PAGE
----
AWRI Newsletter #54: June 2006

The Annis Water Resources Institute (AWRI) is frequently asked to give expert testimony at state and federal hearings. Dr. Don Uzarski, assistant professor of water resources at AWRI, recently provided such testimony to the Michigan legislature on the impacts beach grooming has on coastal wetlands.

Lake Michigan-Huron water levels were nearly 40 cm above the long-term average in 1997. By 2000, the Lake levels dropped over one meter and have remained between 50 and 70 cm below the long-term average. While marina operators, boaters, riparian homeowners, and the shipping industry often find these natural lake-level fluctuations troubling, they are crucial to the Great Lakes ecosystem. It is during these low water years that coastal wetland area increases drastically as buried roots and rhizomes send up new shoots and establish vegetation where, during high-water years, these same areas appear to be sandy beaches. The process is critical in maintaining the coastal wetlands that 90% of Great Lakes fishes rely on for at least a portion of their life history.

Over the past few years, several resort owners have joined together and lobbied legislators to allow for removal of what they called "unsightly weeds" from in front of their property. They eventually joined forces with many riparian property owners and formed a rather large property rights activist group. Their efforts were rewarded in 2003 as the Michigan Legislature enacted legislation allowing mowing of Michigan Great Lakes bottomlands by owners of lakefront property on any of the Great Lakes and Lake St. Clair. Mowing of exposed bottomlands between the ordinary high water mark and the existing water's edge were exempted from the requirement to obtain a permit before such activities could occur unless mowing exceeded 100 feet of frontage. Mechanical removal (tilling and disking) of vegetation was also allowed, but was restricted to "pilot" areas.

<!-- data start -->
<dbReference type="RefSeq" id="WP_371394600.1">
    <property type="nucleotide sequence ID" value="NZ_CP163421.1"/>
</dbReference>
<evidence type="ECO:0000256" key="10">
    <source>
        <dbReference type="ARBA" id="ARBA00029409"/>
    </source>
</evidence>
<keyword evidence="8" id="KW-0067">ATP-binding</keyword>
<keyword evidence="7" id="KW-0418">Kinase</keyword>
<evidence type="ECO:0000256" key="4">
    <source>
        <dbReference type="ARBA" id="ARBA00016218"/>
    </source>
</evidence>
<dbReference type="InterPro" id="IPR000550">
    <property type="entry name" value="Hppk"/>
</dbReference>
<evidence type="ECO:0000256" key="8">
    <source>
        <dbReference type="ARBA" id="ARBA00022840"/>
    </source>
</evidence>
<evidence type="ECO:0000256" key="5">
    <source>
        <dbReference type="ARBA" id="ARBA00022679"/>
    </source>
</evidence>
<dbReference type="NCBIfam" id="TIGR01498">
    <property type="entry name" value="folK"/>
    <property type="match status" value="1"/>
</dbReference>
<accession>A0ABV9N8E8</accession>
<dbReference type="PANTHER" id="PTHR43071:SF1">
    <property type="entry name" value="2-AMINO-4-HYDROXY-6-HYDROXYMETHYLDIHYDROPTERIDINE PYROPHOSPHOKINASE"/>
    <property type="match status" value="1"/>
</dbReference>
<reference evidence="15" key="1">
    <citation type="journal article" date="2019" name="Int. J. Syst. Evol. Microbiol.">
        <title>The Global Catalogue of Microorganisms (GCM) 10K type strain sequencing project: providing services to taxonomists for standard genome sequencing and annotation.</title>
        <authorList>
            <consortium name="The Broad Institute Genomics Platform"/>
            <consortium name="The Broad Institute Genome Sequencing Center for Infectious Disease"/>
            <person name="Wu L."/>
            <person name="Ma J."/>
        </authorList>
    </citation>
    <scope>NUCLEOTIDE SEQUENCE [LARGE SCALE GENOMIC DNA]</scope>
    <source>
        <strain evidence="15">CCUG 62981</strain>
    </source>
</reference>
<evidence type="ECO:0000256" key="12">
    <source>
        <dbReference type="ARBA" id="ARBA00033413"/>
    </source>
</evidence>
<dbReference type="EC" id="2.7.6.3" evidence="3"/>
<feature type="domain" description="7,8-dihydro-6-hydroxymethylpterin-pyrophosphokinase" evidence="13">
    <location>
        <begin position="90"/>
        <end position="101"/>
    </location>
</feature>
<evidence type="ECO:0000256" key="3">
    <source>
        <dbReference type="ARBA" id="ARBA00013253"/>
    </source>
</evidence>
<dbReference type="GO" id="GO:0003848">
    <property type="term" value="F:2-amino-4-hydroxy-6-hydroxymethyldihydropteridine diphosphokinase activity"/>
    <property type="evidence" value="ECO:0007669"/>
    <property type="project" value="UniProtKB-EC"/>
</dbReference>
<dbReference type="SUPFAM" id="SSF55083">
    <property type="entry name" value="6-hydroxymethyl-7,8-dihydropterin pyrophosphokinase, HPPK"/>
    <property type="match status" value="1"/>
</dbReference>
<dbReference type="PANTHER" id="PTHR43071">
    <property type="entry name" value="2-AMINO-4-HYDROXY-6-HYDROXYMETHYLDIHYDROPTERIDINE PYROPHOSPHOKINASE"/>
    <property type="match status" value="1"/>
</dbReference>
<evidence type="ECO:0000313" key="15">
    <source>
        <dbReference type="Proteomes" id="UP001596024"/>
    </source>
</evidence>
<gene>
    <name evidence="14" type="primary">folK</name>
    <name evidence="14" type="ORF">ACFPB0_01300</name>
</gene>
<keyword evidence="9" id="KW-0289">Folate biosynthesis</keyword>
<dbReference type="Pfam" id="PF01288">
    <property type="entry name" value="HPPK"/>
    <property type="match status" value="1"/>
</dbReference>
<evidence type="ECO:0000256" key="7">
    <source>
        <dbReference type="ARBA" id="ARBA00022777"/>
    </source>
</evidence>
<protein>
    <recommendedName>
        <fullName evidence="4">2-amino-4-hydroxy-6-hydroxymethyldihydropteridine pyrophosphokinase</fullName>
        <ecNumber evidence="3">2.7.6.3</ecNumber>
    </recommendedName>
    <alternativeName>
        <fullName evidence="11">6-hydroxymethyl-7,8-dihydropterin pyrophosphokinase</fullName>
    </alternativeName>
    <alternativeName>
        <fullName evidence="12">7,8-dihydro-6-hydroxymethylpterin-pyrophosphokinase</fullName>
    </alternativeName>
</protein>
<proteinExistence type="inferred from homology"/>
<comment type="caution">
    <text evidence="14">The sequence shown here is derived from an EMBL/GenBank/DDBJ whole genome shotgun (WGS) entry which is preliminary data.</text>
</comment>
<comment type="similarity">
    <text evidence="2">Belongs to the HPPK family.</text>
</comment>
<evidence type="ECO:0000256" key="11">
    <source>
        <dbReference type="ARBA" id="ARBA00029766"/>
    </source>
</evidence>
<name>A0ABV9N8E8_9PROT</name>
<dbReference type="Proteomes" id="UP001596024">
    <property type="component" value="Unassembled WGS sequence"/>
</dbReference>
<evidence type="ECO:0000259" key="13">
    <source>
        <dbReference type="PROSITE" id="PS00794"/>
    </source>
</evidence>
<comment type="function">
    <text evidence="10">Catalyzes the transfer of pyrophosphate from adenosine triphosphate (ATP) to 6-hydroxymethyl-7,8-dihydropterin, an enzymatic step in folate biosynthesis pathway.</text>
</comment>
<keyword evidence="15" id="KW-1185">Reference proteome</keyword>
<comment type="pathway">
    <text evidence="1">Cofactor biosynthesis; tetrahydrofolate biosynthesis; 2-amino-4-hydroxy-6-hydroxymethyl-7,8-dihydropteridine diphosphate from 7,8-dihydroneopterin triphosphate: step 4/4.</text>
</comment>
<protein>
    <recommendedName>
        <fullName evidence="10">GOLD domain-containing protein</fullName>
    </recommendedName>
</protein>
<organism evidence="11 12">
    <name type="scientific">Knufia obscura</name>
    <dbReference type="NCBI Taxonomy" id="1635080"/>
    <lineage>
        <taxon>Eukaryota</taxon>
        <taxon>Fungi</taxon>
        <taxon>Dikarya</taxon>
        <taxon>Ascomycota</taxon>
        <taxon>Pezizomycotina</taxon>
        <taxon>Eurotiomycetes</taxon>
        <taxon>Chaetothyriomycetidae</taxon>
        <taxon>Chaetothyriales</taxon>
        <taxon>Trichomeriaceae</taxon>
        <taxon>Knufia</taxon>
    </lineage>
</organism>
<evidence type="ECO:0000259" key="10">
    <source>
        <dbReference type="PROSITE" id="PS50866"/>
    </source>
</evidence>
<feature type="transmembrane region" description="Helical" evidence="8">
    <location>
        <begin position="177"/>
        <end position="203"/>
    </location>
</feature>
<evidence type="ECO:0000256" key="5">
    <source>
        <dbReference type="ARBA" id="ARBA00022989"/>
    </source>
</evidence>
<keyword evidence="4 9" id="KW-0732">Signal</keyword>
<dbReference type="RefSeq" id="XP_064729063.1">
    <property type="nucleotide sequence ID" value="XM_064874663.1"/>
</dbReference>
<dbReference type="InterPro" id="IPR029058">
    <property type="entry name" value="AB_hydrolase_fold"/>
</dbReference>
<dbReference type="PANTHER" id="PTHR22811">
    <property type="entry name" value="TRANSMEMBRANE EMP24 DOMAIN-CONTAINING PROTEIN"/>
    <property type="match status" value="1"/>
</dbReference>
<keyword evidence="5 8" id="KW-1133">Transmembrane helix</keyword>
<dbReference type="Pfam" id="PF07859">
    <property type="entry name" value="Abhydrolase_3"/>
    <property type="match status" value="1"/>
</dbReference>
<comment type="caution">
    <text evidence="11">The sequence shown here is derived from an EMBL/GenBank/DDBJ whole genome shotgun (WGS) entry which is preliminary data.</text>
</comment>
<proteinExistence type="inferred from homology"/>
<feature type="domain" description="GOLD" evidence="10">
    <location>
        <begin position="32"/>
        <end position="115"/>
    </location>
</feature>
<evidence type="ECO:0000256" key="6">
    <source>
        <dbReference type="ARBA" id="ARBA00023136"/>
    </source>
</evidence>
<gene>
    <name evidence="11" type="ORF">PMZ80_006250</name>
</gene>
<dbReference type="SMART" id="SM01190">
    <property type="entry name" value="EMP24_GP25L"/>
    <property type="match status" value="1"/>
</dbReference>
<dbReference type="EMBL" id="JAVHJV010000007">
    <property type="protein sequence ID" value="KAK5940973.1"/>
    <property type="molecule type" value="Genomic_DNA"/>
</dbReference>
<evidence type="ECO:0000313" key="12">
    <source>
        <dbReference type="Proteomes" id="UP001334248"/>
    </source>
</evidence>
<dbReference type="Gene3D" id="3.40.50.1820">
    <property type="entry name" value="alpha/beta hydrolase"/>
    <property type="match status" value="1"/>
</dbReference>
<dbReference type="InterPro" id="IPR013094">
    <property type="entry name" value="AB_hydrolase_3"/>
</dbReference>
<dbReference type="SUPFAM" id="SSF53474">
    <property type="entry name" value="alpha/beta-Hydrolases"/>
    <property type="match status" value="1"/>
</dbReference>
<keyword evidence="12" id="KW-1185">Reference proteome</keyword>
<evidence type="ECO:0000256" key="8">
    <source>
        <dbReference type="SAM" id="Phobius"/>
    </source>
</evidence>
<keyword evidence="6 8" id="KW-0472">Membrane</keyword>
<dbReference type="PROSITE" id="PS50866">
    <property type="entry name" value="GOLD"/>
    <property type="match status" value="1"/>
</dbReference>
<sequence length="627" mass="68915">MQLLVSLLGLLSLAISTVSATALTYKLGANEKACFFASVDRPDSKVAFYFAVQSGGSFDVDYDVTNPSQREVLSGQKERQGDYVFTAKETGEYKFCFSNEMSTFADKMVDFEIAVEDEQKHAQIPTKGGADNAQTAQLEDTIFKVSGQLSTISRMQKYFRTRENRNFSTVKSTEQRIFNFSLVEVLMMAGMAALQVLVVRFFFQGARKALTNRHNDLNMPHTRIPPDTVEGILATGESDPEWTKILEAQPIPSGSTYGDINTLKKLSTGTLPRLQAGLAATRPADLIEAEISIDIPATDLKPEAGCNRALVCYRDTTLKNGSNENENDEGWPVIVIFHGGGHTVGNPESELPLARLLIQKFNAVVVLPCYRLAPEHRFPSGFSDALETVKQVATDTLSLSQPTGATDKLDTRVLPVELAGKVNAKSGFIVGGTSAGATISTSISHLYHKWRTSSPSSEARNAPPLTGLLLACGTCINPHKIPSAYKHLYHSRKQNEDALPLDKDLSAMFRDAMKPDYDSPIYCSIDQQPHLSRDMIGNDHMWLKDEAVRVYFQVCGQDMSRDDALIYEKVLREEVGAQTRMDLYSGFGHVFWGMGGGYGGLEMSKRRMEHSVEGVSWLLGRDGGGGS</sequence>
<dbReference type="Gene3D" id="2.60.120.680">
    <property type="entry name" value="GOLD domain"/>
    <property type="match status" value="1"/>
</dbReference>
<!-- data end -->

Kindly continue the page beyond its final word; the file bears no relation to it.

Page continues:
Saginaw and Grand Traverse Bays were designated as "pilot areas" where mechanical removal of vegetation could occur. This legislation directed the Michigan Department of Environmental Quality (MDEQ) to determine the impacts of beach grooming on the coastal wetlands of Saginaw and Grand Traverse Bays. Dr. Uzarski along with students Keto Gyekis, Matthew Cooper and other members of his lab, and MSU collaborators Thomas M. Burton and Dennis A. Albert, conducted the research needed to determine such impacts. They found grooming caused distinct impacts to ambient chemical/physical conditions, as well as larval, juvenile, and adult fishes, plants, and micro and macroinvertebrates.

Uzarski was called upon, on several occasions, by both the Michigan legislature and MDEQ to provide expert testimony. Legislators established the law in such a way that it would be revisited at the conclusion of the study by attaching sunset provisions. Hearings were held on 28 March, 9, 11, 16 May, and 13 June 2006 before legislators allowed some provisions to sunset. The legislature, MDEQ, environmental groups, and property rights activists are currently working together to find common ground on the issue before the final decisions are made in November of 2006.

Print Newsletter